14 Responses

  1. Jane B
    Jane B at |

    Nice List. Very interesting article, Didn’t expect that one.

    Reply
  2. Sanjay Kaul
    Sanjay Kaul at |

    Very very Informative site. Keep it up.

    Reply
  3. Beteltooth
    Beteltooth at |

    Look, this could have been quite interesting, but I found the the author’s need to include comment on the sex appeal of these long dead women an act of pathetic objectification. Why is it even relevant? How can it be judged? Sexist, misogynistic, purile and of no historical value whatsoever. That’s made me really angry.

    Reply
    1. An
      An at |

      Yeah, very male-gazey. I notice the article on male knights doesn’t mention their sex appeal. They’re assuming only guys read the site.

      Reply
    2. georgialake
      georgialake at |

      Beteltooth’s comment is spot on. The fact that there were sex appeal sections is really lacking in class.

      Reply
  4. Dennis
    Dennis at |

    I would have put Joan of Arc at # 1 but a great list–Well written and interesting.

    Reply
    1. David Fullam
      David Fullam at |

      Dam straight on Joan of Arc!

      Reply
  5. Peter Boucher
    Peter Boucher at |

    # 4 Eleanor Of Aquitaine was amazingly put on film with the movie “The Lion In Winter” (1968) starring Katherine Hepburn as Eleanor, Peter O’ Toole and a young Sir Anthony Hopkins. Katherine won the Oscar for best actress for that movie.

    Reply
    1. Tom
      Tom at |

      I agree, that is an awesome movie. Hepburn is terrific. I also liked Timothy Dalton’s portrayal as the King of France

      Reply
  6. An
    An at |

    Couple more:

    Jeanne de Clisson: After King Philip of France unfairly executed her husband, she sold off his lands to buy warships which were painted black with red sails and started destroying the King’s fleets

    Madame de Montfort: John de Montfort’s wife who took over the war effort after his capture, led out her hometown’s army during Siege of Hennebont, got the townswomen to pour tar from the ramparts onto the waiting army, later sneaked her soldiers out of the back door to wipe out the invading army from behind

    Reply
  7. Ben Dover
    Ben Dover at |

    Joan of Arc has to be #1, IMHO.

    Reply
  8. Natalie
    Natalie at |

    Well Done and Very informational! Thank you for enlightening the readership of all 10 of these independent brilliant women of the European Middle Ages. I think that there are many people who have not heard of many of these assertive women. It is indeed very difficult to categorize them since each one brings inspiration to today’s women of all walks of life. The writing style of “current parlance” is easy to read, to enjoy and to understand.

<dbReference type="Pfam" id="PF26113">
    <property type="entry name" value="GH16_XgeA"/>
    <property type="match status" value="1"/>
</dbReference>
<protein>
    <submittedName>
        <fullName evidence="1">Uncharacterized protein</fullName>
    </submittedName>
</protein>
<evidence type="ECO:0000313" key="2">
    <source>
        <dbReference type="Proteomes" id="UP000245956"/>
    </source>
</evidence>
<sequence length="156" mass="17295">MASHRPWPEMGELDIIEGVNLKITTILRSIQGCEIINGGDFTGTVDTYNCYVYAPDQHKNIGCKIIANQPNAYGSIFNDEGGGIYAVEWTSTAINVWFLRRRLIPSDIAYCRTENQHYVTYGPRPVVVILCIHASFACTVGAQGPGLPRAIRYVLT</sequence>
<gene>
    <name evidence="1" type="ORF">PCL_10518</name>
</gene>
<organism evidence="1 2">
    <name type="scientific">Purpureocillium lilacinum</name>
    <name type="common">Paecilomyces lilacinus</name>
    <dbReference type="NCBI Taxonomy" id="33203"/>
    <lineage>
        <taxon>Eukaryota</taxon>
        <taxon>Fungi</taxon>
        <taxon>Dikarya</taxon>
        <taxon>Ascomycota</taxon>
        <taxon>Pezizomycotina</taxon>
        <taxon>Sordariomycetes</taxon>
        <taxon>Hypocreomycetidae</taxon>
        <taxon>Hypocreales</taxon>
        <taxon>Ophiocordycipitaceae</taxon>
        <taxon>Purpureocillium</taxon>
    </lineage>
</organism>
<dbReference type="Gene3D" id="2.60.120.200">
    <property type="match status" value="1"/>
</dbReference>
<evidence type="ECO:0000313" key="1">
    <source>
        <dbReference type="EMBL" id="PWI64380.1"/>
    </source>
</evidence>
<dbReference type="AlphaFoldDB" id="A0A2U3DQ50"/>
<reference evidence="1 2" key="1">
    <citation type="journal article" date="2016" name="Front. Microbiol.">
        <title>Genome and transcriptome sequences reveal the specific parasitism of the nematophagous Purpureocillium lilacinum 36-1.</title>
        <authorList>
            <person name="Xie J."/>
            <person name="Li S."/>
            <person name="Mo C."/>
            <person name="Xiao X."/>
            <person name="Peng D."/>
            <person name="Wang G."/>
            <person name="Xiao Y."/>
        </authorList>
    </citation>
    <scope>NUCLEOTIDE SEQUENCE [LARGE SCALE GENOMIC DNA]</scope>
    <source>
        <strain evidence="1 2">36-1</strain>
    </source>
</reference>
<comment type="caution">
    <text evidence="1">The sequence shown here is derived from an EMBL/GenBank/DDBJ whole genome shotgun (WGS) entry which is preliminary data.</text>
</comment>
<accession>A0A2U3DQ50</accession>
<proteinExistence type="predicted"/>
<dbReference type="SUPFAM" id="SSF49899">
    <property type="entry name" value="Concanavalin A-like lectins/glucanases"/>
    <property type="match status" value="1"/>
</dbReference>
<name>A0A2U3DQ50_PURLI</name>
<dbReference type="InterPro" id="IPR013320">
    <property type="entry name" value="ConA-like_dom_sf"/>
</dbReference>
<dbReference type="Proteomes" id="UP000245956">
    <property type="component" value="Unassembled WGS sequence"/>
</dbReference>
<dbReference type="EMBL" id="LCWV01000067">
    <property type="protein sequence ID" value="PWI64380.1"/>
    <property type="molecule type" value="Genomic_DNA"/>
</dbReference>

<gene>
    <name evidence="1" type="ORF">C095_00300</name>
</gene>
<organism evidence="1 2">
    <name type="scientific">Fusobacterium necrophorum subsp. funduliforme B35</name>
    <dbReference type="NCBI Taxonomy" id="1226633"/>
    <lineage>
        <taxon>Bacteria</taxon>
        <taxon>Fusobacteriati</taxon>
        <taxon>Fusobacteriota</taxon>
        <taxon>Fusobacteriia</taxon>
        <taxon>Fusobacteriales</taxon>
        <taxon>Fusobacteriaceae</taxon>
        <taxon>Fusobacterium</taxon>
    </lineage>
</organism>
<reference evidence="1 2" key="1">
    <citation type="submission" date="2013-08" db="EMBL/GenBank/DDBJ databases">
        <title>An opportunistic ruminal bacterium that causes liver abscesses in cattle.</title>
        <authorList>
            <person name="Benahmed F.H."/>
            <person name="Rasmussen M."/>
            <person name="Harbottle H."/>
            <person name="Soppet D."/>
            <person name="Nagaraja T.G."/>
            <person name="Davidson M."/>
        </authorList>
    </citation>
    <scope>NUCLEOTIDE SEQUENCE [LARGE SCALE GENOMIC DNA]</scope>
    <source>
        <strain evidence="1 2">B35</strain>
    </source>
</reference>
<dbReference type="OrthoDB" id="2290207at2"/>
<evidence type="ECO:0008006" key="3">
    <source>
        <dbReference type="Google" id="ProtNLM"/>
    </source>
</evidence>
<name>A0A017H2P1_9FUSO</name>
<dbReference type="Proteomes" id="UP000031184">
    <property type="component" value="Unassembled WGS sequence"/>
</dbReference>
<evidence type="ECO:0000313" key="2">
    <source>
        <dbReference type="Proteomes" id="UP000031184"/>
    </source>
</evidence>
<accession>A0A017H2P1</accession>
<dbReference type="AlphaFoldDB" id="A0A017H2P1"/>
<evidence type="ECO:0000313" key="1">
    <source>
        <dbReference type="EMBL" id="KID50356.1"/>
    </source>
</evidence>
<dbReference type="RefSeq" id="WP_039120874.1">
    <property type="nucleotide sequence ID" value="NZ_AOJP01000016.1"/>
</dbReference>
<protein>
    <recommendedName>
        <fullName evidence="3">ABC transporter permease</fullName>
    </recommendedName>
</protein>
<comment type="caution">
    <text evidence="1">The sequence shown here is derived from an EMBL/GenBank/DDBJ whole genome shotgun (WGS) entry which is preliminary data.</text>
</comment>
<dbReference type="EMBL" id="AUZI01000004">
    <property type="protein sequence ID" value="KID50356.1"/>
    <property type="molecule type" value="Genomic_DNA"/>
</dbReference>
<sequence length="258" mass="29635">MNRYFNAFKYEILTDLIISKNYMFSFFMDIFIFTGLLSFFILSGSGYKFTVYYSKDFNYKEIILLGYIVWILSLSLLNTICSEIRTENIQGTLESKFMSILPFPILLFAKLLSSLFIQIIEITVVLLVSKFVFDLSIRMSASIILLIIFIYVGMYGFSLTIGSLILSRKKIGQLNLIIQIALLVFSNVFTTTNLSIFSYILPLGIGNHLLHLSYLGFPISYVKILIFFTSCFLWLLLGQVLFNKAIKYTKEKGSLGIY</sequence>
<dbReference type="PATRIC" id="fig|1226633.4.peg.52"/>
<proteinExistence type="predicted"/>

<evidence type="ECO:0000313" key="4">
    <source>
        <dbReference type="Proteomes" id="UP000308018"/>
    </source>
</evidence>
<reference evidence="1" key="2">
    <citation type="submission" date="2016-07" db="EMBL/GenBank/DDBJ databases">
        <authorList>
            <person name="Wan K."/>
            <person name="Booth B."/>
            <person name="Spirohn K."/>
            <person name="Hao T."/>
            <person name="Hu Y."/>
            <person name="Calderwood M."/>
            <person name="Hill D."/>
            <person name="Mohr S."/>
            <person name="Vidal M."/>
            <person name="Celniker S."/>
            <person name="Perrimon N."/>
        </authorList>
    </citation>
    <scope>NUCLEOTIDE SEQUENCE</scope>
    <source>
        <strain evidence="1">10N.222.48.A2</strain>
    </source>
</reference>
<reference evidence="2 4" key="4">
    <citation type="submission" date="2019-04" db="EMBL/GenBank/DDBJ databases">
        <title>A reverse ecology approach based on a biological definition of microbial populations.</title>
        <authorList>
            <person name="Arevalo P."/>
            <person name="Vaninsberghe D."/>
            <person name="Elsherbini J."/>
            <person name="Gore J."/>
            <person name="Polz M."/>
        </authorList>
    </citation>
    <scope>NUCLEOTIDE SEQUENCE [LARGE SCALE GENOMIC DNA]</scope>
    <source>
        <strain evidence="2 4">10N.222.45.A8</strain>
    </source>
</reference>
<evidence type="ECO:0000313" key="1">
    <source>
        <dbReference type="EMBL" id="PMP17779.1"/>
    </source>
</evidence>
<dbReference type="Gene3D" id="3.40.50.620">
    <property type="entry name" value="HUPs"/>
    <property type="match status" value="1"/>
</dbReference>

Reply
  9. jane
    jane at |

    Thanks a lot for your interesting blog. I agree with your list entirely.

    I have been fond of Christine de Pisan for quite a while reading a lot about her life. In “Le livre de la Cite des Dames”, she mentions Anastaise praising her skills as an “enlumineresse or illuminator” .

    I advise you the reading of the ebook “Anastaise, the Sharpened medieval Quill” by Alice Warwick.
    The historical fiction deals with the “querelle du roman de la rose” and the ideas of Christine de Pisan and her role in the Court of King Charles VI.

    http://www.amazon.com/Anastaise-Sharpened-Medieval-Quill-ebook/dp/B009W4FT4M/ref=sr_1_1?ie=UTF8&qid=1351151911&sr=8-1&keywords=Anastaise%2C+the+Sharpened+Medieval+Quill

    I love the painting of Beata Beatrix (painting 8b). It was painted in the XIXth century by the Pre-Raphaelite painter Dante Gabriel Rossetti. The latter was inspired by the love of the poet Dante Alighieri for his Beatrice.

    This period of the middle-ages inspired Gothic literature as you can find out in Ann Radcliffe, Matthew Gregory Lewis and the book: “The mysteries of the castle of Ightham” by Alice Warwick whose reference is :

    http://www.amazon.com/gp/product/B00BVBE4QI?ref_=

    Reply
  10. Dennis S
    Dennis S at |

    I agree 100%.

    Reply

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